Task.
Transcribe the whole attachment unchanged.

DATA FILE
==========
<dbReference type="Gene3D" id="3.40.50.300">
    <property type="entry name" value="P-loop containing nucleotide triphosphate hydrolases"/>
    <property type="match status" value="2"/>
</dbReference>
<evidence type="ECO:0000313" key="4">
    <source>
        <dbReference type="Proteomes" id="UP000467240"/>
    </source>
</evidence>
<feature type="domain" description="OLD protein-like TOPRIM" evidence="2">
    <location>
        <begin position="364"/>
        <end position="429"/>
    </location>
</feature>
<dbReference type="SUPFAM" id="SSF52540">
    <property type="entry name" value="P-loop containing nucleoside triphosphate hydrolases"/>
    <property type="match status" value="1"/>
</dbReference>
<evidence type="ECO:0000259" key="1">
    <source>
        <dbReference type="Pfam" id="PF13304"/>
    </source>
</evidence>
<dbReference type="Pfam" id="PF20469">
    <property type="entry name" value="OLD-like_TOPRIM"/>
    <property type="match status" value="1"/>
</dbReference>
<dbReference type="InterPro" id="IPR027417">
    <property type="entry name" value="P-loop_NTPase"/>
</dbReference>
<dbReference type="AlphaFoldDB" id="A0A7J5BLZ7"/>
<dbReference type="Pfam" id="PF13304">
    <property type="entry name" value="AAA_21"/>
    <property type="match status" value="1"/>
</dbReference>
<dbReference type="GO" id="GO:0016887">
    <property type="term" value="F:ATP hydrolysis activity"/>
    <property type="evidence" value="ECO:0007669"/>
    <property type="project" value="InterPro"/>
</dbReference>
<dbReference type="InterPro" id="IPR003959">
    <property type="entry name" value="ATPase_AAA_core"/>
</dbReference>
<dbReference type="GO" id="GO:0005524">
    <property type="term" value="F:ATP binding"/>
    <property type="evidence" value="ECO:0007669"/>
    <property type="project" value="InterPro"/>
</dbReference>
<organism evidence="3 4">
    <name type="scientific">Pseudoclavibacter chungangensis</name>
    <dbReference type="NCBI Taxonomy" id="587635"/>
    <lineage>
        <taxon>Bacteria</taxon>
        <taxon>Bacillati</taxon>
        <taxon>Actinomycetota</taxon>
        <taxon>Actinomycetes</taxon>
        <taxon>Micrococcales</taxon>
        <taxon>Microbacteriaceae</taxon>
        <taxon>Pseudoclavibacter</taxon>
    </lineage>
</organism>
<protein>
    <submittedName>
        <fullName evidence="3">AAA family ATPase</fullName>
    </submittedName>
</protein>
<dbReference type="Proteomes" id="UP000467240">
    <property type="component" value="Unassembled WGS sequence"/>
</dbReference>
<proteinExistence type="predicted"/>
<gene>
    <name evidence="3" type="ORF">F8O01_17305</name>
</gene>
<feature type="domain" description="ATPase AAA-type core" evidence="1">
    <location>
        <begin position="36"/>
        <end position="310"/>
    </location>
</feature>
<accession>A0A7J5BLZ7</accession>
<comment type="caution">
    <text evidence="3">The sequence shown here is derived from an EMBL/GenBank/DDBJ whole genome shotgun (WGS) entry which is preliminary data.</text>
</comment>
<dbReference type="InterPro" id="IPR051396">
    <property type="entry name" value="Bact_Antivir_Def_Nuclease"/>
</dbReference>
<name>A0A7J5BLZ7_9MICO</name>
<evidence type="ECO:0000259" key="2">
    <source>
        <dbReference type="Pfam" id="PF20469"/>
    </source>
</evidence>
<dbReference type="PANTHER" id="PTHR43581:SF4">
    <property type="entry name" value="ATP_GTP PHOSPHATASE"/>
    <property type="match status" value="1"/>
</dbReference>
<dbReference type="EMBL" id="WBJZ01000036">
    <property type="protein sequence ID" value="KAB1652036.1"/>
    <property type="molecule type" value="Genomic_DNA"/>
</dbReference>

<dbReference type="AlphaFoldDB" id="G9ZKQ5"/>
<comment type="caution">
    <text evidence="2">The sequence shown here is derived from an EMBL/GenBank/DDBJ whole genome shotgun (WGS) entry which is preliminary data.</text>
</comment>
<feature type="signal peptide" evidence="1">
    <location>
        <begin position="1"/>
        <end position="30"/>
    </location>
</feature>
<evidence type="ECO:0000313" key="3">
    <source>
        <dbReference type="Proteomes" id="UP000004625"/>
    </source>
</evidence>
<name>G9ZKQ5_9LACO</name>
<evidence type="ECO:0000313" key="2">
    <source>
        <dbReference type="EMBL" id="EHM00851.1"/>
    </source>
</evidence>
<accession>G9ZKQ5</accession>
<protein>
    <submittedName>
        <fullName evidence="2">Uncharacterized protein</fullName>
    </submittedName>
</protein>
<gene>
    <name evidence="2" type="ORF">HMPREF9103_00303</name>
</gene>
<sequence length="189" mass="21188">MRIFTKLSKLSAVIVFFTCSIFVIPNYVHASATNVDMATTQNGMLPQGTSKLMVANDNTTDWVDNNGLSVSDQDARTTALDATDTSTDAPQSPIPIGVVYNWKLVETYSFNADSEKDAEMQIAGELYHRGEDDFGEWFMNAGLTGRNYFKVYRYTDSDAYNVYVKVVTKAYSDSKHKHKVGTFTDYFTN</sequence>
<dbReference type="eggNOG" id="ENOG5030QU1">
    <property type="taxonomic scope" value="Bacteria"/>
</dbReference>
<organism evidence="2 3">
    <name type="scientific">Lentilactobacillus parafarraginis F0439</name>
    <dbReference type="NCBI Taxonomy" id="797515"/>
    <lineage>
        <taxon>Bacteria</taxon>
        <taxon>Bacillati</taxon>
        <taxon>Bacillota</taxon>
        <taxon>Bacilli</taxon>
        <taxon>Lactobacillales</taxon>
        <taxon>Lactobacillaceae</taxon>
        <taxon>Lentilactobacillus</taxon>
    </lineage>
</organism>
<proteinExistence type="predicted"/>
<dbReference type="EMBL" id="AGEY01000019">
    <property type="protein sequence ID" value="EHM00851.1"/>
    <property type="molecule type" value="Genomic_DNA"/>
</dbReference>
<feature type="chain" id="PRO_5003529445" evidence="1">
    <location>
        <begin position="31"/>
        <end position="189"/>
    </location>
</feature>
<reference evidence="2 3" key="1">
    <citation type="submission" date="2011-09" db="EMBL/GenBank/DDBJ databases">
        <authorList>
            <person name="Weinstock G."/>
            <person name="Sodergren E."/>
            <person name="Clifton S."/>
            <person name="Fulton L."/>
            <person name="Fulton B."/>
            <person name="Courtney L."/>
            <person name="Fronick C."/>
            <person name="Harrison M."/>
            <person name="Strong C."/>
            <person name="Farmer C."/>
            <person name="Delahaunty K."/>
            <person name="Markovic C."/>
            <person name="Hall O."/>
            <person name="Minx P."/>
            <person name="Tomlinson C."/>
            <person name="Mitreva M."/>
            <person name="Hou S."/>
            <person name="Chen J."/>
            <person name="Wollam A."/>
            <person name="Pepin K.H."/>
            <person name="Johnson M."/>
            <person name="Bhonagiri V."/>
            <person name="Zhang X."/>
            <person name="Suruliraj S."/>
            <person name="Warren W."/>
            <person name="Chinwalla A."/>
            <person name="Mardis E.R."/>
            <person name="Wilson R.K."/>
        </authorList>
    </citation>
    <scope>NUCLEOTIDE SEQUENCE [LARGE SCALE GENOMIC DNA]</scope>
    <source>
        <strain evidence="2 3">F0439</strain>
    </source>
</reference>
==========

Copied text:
<dbReference type="Gene3D" id="3.40.50.300">
    <property type="entry name" value="P-loop containing nucleotide triphosphate hydrolases"/>
    <property type="match status" value="2"/>
</dbReference>
<evidence type="ECO:0000313" key="4">
    <source>
        <dbReference type="Proteomes" id="UP000467240"/>
    </source>
</evidence>
<feature type="domain" description="OLD protein-like TOPRIM" evidence="2">
    <location>
        <begin position="364"/>
        <end position="429"/>
    </location>
</feature>
<dbReference type="SUPFAM" id="SSF52540">
    <property type="entry name" value="P-loop containing nucleoside triphosphate hydrolases"/>
    <property type="match status" value="1"/>
</dbReference>
<evidence type="ECO:0000259" key="1">
    <source>
        <dbReference type="Pfam" id="PF13304"/>
    </source>
</evidence>
<dbReference type="Pfam" id="PF20469">
    <property type="entry name" value="OLD-like_TOPRIM"/>
    <property type="match status" value="1"/>
</dbReference>
<dbReference type="InterPro" id="IPR027417">
    <property type="entry name" value="P-loop_NTPase"/>
</dbReference>
<dbReference type="AlphaFoldDB" id="A0A7J5BLZ7"/>
<dbReference type="Pfam" id="PF13304">
    <property type="entry name" value="AAA_21"/>
    <property type="match status" value="1"/>
</dbReference>
<dbReference type="GO" id="GO:0016887">
    <property type="term" value="F:ATP hydrolysis activity"/>
    <property type="evidence" value="ECO:0007669"/>
    <property type="project" value="InterPro"/>
</dbReference>
<dbReference type="InterPro" id="IPR003959">
    <property type="entry name" value="ATPase_AAA_core"/>
</dbReference>
<dbReference type="GO" id="GO:0005524">
    <property type="term" value="F:ATP binding"/>
    <property type="evidence" value="ECO:0007669"/>
    <property type="project" value="InterPro"/>
</dbReference>
<organism evidence="3 4">
    <name type="scientific">Pseudoclavibacter chungangensis</name>
    <dbReference type="NCBI Taxonomy" id="587635"/>
    <lineage>
        <taxon>Bacteria</taxon>
        <taxon>Bacillati</taxon>
        <taxon>Actinomycetota</taxon>
        <taxon>Actinomycetes</taxon>
        <taxon>Micrococcales</taxon>
        <taxon>Microbacteriaceae</taxon>
        <taxon>Pseudoclavibacter</taxon>
    </lineage>
</organism>
<protein>
    <submittedName>
        <fullName evidence="3">AAA family ATPase</fullName>
    </submittedName>
</protein>
<dbReference type="Proteomes" id="UP000467240">
    <property type="component" value="Unassembled WGS sequence"/>
</dbReference>
<proteinExistence type="predicted"/>
<gene>
    <name evidence="3" type="ORF">F8O01_17305</name>
</gene>
<feature type="domain" description="ATPase AAA-type core" evidence="1">
    <location>
        <begin position="36"/>
        <end position="310"/>
    </location>
</feature>
<accession>A0A7J5BLZ7</accession>
<comment type="caution">
    <text evidence="3">The sequence shown here is derived from an EMBL/GenBank/DDBJ whole genome shotgun (WGS) entry which is preliminary data.</text>
</comment>
<dbReference type="InterPro" id="IPR051396">
    <property type="entry name" value="Bact_Antivir_Def_Nuclease"/>
</dbReference>
<name>A0A7J5BLZ7_9MICO</name>
<evidence type="ECO:0000259" key="2">
    <source>
        <dbReference type="Pfam" id="PF20469"/>
    </source>
</evidence>
<dbReference type="PANTHER" id="PTHR43581:SF4">
    <property type="entry name" value="ATP_GTP PHOSPHATASE"/>
    <property type="match status" value="1"/>
</dbReference>
<dbReference type="EMBL" id="WBJZ01000036">
    <property type="protein sequence ID" value="KAB1652036.1"/>
    <property type="molecule type" value="Genomic_DNA"/>
</dbReference>

<dbReference type="AlphaFoldDB" id="G9ZKQ5"/>
<comment type="caution">
    <text evidence="2">The sequence shown here is derived from an EMBL/GenBank/DDBJ whole genome shotgun (WGS) entry which is preliminary data.</text>
</comment>
<feature type="signal peptide" evidence="1">
    <location>
        <begin position="1"/>
        <end position="30"/>
    </location>
</feature>
<evidence type="ECO:0000313" key="3">
    <source>
        <dbReference type="Proteomes" id="UP000004625"/>
    </source>
</evidence>
<name>G9ZKQ5_9LACO</name>
<evidence type="ECO:0000313" key="2">
    <source>
        <dbReference type="EMBL" id="EHM00851.1"/>
    </source>
</evidence>
<accession>G9ZKQ5</accession>
<protein>
    <submittedName>
        <fullName evidence="2">Uncharacterized protein</fullName>
    </submittedName>
</protein>
<gene>
    <name evidence="2" type="ORF">HMPREF9103_00303</name>
</gene>
<sequence length="189" mass="21188">MRIFTKLSKLSAVIVFFTCSIFVIPNYVHASATNVDMATTQNGMLPQGTSKLMVANDNTTDWVDNNGLSVSDQDARTTALDATDTSTDAPQSPIPIGVVYNWKLVETYSFNADSEKDAEMQIAGELYHRGEDDFGEWFMNAGLTGRNYFKVYRYTDSDAYNVYVKVVTKAYSDSKHKHKVGTFTDYFTN</sequence>
<dbReference type="eggNOG" id="ENOG5030QU1">
    <property type="taxonomic scope" value="Bacteria"/>
</dbReference>
<organism evidence="2 3">
    <name type="scientific">Lentilactobacillus parafarraginis F0439</name>
    <dbReference type="NCBI Taxonomy" id="797515"/>
    <lineage>
        <taxon>Bacteria</taxon>
        <taxon>Bacillati</taxon>
        <taxon>Bacillota</taxon>
        <taxon>Bacilli</taxon>
        <taxon>Lactobacillales</taxon>
        <taxon>Lactobacillaceae</taxon>
        <taxon>Lentilactobacillus</taxon>
    </lineage>
</organism>
<proteinExistence type="predicted"/>
<dbReference type="EMBL" id="AGEY01000019">
    <property type="protein sequence ID" value="EHM00851.1"/>
    <property type="molecule type" value="Genomic_DNA"/>
</dbReference>
<feature type="chain" id="PRO_5003529445" evidence="1">
    <location>
        <begin position="31"/>
        <end position="189"/>
    </location>
</feature>
<reference evidence="2 3" key="1">
    <citation type="submission" date="2011-09" db="EMBL/GenBank/DDBJ databases">
        <authorList>
            <person name="Weinstock G."/>
            <person name="Sodergren E."/>
            <person name="Clifton S."/>
            <person name="Fulton L."/>
            <person name="Fulton B."/>
            <person name="Courtney L."/>
            <person name="Fronick C."/>
            <person name="Harrison M."/>
            <person name="Strong C."/>
            <person name="Farmer C."/>
            <person name="Delahaunty K."/>
            <person name="Markovic C."/>
            <person name="Hall O."/>
            <person name="Minx P."/>
            <person name="Tomlinson C."/>
            <person name="Mitreva M."/>
            <person name="Hou S."/>
            <person name="Chen J."/>
            <person name="Wollam A."/>
            <person name="Pepin K.H."/>
            <person name="Johnson M."/>
            <person name="Bhonagiri V."/>
            <person name="Zhang X."/>
            <person name="Suruliraj S."/>
            <person name="Warren W."/>
            <person name="Chinwalla A."/>
            <person name="Mardis E.R."/>
            <person name="Wilson R.K."/>
        </authorList>
    </citation>
    <scope>NUCLEOTIDE SEQUENCE [LARGE SCALE GENOMIC DNA]</scope>
    <source>
        <strain evidence="2 3">F0439</strain>
    </source>
</reference>